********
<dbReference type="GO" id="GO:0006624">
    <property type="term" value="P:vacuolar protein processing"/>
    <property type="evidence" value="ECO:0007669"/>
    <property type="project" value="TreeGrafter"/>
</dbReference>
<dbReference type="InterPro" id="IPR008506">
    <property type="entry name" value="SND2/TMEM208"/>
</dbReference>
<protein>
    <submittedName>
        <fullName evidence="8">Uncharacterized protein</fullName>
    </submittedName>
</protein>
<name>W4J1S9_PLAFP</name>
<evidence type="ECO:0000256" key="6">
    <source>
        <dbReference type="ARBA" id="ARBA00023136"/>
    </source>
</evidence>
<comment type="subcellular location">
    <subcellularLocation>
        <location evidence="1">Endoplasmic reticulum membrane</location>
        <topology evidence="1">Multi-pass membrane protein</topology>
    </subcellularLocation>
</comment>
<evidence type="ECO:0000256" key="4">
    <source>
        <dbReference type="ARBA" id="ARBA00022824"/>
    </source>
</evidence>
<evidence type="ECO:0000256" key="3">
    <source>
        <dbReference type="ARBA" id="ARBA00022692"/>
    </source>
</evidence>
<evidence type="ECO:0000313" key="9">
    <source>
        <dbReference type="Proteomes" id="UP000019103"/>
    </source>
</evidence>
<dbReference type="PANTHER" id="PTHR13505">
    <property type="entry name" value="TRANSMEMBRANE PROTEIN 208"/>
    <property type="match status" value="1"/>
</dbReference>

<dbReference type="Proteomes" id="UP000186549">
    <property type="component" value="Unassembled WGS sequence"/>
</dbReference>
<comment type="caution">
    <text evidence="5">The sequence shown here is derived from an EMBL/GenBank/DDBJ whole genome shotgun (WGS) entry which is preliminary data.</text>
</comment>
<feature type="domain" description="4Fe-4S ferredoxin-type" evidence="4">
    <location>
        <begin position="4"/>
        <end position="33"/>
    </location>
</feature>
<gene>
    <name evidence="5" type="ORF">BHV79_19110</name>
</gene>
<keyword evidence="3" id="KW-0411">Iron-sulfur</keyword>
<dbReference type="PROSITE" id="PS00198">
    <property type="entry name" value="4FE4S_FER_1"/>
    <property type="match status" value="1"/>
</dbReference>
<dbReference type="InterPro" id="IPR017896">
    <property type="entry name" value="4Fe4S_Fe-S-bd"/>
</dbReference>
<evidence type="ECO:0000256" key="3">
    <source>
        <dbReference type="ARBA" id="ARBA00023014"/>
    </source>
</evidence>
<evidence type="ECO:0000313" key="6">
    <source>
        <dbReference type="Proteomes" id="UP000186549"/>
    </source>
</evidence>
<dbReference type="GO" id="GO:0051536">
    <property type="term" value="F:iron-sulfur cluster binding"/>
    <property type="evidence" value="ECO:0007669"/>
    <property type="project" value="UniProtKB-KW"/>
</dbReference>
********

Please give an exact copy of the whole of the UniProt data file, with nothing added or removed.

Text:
<dbReference type="GO" id="GO:0006624">
    <property type="term" value="P:vacuolar protein processing"/>
    <property type="evidence" value="ECO:0007669"/>
    <property type="project" value="TreeGrafter"/>
</dbReference>
<dbReference type="InterPro" id="IPR008506">
    <property type="entry name" value="SND2/TMEM208"/>
</dbReference>
<protein>
    <submittedName>
        <fullName evidence="8">Uncharacterized protein</fullName>
    </submittedName>
</protein>
<name>W4J1S9_PLAFP</name>
<evidence type="ECO:0000256" key="6">
    <source>
        <dbReference type="ARBA" id="ARBA00023136"/>
    </source>
</evidence>
<comment type="subcellular location">
    <subcellularLocation>
        <location evidence="1">Endoplasmic reticulum membrane</location>
        <topology evidence="1">Multi-pass membrane protein</topology>
    </subcellularLocation>
</comment>
<evidence type="ECO:0000256" key="4">
    <source>
        <dbReference type="ARBA" id="ARBA00022824"/>
    </source>
</evidence>
<evidence type="ECO:0000256" key="3">
    <source>
        <dbReference type="ARBA" id="ARBA00022692"/>
    </source>
</evidence>
<evidence type="ECO:0000313" key="9">
    <source>
        <dbReference type="Proteomes" id="UP000019103"/>
    </source>
</evidence>
<dbReference type="PANTHER" id="PTHR13505">
    <property type="entry name" value="TRANSMEMBRANE PROTEIN 208"/>
    <property type="match status" value="1"/>
</dbReference>

<dbReference type="Proteomes" id="UP000186549">
    <property type="component" value="Unassembled WGS sequence"/>
</dbReference>
<comment type="caution">
    <text evidence="5">The sequence shown here is derived from an EMBL/GenBank/DDBJ whole genome shotgun (WGS) entry which is preliminary data.</text>
</comment>
<feature type="domain" description="4Fe-4S ferredoxin-type" evidence="4">
    <location>
        <begin position="4"/>
        <end position="33"/>
    </location>
</feature>
<gene>
    <name evidence="5" type="ORF">BHV79_19110</name>
</gene>
<keyword evidence="3" id="KW-0411">Iron-sulfur</keyword>
<dbReference type="PROSITE" id="PS00198">
    <property type="entry name" value="4FE4S_FER_1"/>
    <property type="match status" value="1"/>
</dbReference>
<dbReference type="InterPro" id="IPR017896">
    <property type="entry name" value="4Fe4S_Fe-S-bd"/>
</dbReference>
<evidence type="ECO:0000256" key="3">
    <source>
        <dbReference type="ARBA" id="ARBA00023014"/>
    </source>
</evidence>
<evidence type="ECO:0000313" key="6">
    <source>
        <dbReference type="Proteomes" id="UP000186549"/>
    </source>
</evidence>
<dbReference type="GO" id="GO:0051536">
    <property type="term" value="F:iron-sulfur cluster binding"/>
    <property type="evidence" value="ECO:0007669"/>
    <property type="project" value="UniProtKB-KW"/>
</dbReference>